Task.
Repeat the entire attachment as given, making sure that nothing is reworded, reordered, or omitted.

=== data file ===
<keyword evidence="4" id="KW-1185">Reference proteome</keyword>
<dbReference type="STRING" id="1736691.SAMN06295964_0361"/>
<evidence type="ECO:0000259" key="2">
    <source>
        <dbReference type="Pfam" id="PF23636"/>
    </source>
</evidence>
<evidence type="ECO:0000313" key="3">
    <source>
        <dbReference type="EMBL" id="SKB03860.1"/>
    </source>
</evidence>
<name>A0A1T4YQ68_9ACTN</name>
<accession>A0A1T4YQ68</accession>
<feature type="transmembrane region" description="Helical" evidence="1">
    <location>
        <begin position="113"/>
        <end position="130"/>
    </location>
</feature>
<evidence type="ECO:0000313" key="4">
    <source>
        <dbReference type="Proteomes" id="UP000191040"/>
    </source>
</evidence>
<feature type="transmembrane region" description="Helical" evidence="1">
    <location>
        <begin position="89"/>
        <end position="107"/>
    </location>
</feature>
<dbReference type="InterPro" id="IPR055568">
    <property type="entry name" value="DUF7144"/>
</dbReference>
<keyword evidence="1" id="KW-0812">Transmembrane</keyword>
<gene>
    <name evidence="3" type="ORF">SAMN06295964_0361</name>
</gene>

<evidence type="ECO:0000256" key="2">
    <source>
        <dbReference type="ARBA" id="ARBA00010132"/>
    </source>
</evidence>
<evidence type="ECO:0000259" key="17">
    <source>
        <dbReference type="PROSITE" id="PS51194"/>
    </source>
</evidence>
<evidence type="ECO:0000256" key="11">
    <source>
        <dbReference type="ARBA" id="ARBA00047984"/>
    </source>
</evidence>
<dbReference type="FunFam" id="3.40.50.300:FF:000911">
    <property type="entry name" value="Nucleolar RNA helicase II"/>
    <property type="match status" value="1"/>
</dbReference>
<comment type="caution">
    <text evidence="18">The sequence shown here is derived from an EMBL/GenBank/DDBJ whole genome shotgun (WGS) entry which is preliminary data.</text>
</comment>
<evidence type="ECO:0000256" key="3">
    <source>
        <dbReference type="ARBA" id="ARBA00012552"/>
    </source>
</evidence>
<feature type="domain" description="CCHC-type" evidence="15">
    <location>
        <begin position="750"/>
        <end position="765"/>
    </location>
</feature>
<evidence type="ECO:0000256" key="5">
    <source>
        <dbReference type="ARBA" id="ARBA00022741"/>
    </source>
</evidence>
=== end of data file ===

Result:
<keyword evidence="4" id="KW-1185">Reference proteome</keyword>
<dbReference type="STRING" id="1736691.SAMN06295964_0361"/>
<evidence type="ECO:0000259" key="2">
    <source>
        <dbReference type="Pfam" id="PF23636"/>
    </source>
</evidence>
<evidence type="ECO:0000313" key="3">
    <source>
        <dbReference type="EMBL" id="SKB03860.1"/>
    </source>
</evidence>
<name>A0A1T4YQ68_9ACTN</name>
<accession>A0A1T4YQ68</accession>
<feature type="transmembrane region" description="Helical" evidence="1">
    <location>
        <begin position="113"/>
        <end position="130"/>
    </location>
</feature>
<evidence type="ECO:0000313" key="4">
    <source>
        <dbReference type="Proteomes" id="UP000191040"/>
    </source>
</evidence>
<feature type="transmembrane region" description="Helical" evidence="1">
    <location>
        <begin position="89"/>
        <end position="107"/>
    </location>
</feature>
<dbReference type="InterPro" id="IPR055568">
    <property type="entry name" value="DUF7144"/>
</dbReference>
<keyword evidence="1" id="KW-0812">Transmembrane</keyword>
<gene>
    <name evidence="3" type="ORF">SAMN06295964_0361</name>
</gene>

<evidence type="ECO:0000256" key="2">
    <source>
        <dbReference type="ARBA" id="ARBA00010132"/>
    </source>
</evidence>
<evidence type="ECO:0000259" key="17">
    <source>
        <dbReference type="PROSITE" id="PS51194"/>
    </source>
</evidence>
<evidence type="ECO:0000256" key="11">
    <source>
        <dbReference type="ARBA" id="ARBA00047984"/>
    </source>
</evidence>
<dbReference type="FunFam" id="3.40.50.300:FF:000911">
    <property type="entry name" value="Nucleolar RNA helicase II"/>
    <property type="match status" value="1"/>
</dbReference>
<comment type="caution">
    <text evidence="18">The sequence shown here is derived from an EMBL/GenBank/DDBJ whole genome shotgun (WGS) entry which is preliminary data.</text>
</comment>
<evidence type="ECO:0000256" key="3">
    <source>
        <dbReference type="ARBA" id="ARBA00012552"/>
    </source>
</evidence>
<feature type="domain" description="CCHC-type" evidence="15">
    <location>
        <begin position="750"/>
        <end position="765"/>
    </location>
</feature>
<evidence type="ECO:0000256" key="5">
    <source>
        <dbReference type="ARBA" id="ARBA00022741"/>
    </source>
</evidence>